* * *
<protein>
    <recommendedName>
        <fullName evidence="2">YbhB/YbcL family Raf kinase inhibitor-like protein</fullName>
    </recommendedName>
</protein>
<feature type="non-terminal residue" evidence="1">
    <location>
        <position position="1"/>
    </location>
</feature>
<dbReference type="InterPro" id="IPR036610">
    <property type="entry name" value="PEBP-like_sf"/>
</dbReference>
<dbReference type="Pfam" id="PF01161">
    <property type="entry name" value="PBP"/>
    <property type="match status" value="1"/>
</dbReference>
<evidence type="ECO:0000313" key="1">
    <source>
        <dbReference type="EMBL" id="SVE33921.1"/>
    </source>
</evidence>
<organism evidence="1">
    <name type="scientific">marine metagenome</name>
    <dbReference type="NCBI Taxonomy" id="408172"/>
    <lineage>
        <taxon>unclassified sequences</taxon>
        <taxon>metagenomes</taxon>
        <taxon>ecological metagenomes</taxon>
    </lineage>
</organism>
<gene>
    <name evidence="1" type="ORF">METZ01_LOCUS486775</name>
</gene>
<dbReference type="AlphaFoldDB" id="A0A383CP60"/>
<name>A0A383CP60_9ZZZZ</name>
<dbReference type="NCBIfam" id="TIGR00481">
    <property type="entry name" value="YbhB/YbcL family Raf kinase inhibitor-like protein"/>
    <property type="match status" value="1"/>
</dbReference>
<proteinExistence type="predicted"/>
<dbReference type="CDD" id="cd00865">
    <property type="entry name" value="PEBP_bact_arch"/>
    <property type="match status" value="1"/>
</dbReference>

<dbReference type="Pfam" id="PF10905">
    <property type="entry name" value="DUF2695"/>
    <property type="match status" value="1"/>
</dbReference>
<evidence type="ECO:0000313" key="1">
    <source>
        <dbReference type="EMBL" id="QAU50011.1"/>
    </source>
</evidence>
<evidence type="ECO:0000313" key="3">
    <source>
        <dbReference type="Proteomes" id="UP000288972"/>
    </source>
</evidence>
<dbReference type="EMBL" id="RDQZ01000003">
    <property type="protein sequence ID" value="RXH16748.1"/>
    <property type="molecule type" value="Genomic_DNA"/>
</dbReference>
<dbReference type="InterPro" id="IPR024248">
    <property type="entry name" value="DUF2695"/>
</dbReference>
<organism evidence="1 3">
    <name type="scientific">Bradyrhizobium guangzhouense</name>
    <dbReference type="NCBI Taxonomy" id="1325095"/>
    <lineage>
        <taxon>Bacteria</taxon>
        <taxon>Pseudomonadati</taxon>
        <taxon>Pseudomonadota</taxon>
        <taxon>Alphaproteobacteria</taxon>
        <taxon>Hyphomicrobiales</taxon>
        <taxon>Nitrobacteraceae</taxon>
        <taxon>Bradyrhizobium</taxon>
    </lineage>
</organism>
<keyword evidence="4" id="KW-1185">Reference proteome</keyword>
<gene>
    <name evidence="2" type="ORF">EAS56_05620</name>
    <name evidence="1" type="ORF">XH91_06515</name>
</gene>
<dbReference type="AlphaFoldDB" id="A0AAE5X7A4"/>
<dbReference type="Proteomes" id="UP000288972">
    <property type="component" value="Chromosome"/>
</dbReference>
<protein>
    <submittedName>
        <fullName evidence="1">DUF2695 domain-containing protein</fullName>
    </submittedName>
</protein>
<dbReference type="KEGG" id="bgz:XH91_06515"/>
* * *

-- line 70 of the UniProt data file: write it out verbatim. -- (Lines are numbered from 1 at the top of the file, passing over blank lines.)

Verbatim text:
    <lineage>